Q&A with Palomar Medical Center's CAO

December 19, 2012
by Diana Bradley, Staff Writer
Palomar Medical Center officially opened its doors in August. Two months in, Gerald Bracht revealed the challenges that come with being the chief administrative officer of a brand new facility to DOTmed News.

DMBN: Tell us a bit about your background.
I started my career in the supply chain arena, made my way through the ranks and decided I wanted to get into administration. From there, I got my MBA, had an opportunity and took it. I have been with Palomar Health since February 2000.

DMBN: With the Medical Center’s recent opening, your hands must be pretty full. What are some of your goals for the institution?
Our ultimate aim is to grow programs and attract physicians to this facility.

But my goal for the foreseeable future, or at least the next year, is stabilizing the operation. If you consider the stress of moving into a new residence, unpacking, living out of boxes and stuff like that – magnify that multiple times and you have the stress of moving into a complex organization like a hospital.

We don’t have 10 people we have just hired that are going to be integrated into a 1,500-plus organization; we have 1,500 people who have just moved into a brand new place. On top of this, we have new people coming on board while we are responding to increases in activity and trying to orient them at the same time we are orienting people who are already here. Every day is a little bit better, but it is going to take time for Palomar Medical Center to become a well-oiled machine. Our collective hands are full, and I have a phenomenal team leading the mission.

DMBN: With reimbursement cuts and the current economic issues going on, what actions will your facility take to cut costs and curb spending?
We pride ourselves as an organization that has always been good stewards of the resources we have to work with. We have a very engaged board of directors, whom we report to regularly on our financial performance and how we are doing against that. The one thing we did a little over a year ago is evaluating our profitability based purely on Medicare reimbursement. In other words: can we survive living at Medicare reimbursement levels? If not, what do we need to do to be able to get ourselves there if the entire industry is moving in that direction? We are doing pretty well at that.

We are also looking at standardizing products and working with our surgeons and medical staff to streamline physician preference items. In addition, we are seeking standardization on major expenditure categories, so we are not carrying every single product there is, but narrowing it down to a select few, or standardizing on a price and then allowing the physician to use whatever he wants, as long at the vendor is willing to meet that price. We are also looking at the entire operation for efficiency.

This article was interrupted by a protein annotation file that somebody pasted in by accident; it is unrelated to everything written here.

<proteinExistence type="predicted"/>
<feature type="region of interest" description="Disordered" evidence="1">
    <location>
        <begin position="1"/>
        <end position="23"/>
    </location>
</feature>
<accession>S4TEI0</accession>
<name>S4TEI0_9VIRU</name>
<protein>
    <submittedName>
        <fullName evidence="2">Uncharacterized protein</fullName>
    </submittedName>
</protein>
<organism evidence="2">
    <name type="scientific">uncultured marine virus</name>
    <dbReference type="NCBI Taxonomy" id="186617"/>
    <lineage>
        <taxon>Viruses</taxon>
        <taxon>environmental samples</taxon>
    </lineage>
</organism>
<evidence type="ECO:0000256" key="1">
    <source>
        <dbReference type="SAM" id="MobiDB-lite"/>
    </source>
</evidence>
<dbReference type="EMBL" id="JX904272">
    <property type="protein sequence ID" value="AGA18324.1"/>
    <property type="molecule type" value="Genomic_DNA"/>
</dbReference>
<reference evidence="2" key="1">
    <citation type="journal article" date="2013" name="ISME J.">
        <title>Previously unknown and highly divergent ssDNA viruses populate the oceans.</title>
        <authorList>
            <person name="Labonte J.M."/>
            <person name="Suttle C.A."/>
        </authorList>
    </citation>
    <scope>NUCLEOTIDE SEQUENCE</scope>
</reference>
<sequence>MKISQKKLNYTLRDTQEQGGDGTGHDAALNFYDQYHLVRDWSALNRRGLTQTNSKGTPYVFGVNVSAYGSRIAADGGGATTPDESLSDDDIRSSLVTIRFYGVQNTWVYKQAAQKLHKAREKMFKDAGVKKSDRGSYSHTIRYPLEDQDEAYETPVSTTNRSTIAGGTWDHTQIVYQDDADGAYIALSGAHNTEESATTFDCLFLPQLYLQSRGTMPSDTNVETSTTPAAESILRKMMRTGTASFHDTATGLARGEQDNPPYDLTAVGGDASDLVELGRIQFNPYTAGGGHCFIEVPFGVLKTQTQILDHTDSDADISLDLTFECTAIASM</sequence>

On top of all this, we have employed “adaptive design” – a rapid problem solving methodology that seeks to pull waste out of the system one problem at a time.

DMBN: Do you find interacting with leaders (CEOs, CAOs, etc) from other hospitals/health care facilities will be beneficial to your center? How so?
Absolutely; Palomar Health does that already. We are a member of the VHA Inc. — a national network of not-for-profit health care organizations that work together to drive maximum savings in the supply chain arena. We work closely with purchasing cooperatives that have expanded into other areas, actively striving to standardize products, and get, with member hospitals, the best price we can for certain products and services we utilize.

In my case, the CAOs and CEOs get together on a quarterly basis and address various topics important to us individually, sharing experiences and strategies going forward. This has been instrumental in getting ahead of things and not falling into the same traps others may have fallen into that have come before us. And that’s in addition to the California Hospital Association (CHA) or the American Hospital Association (AHA), who are also addressing these issues, but tend to be more focused at the legislative level — AHA nationally and CHA statewide.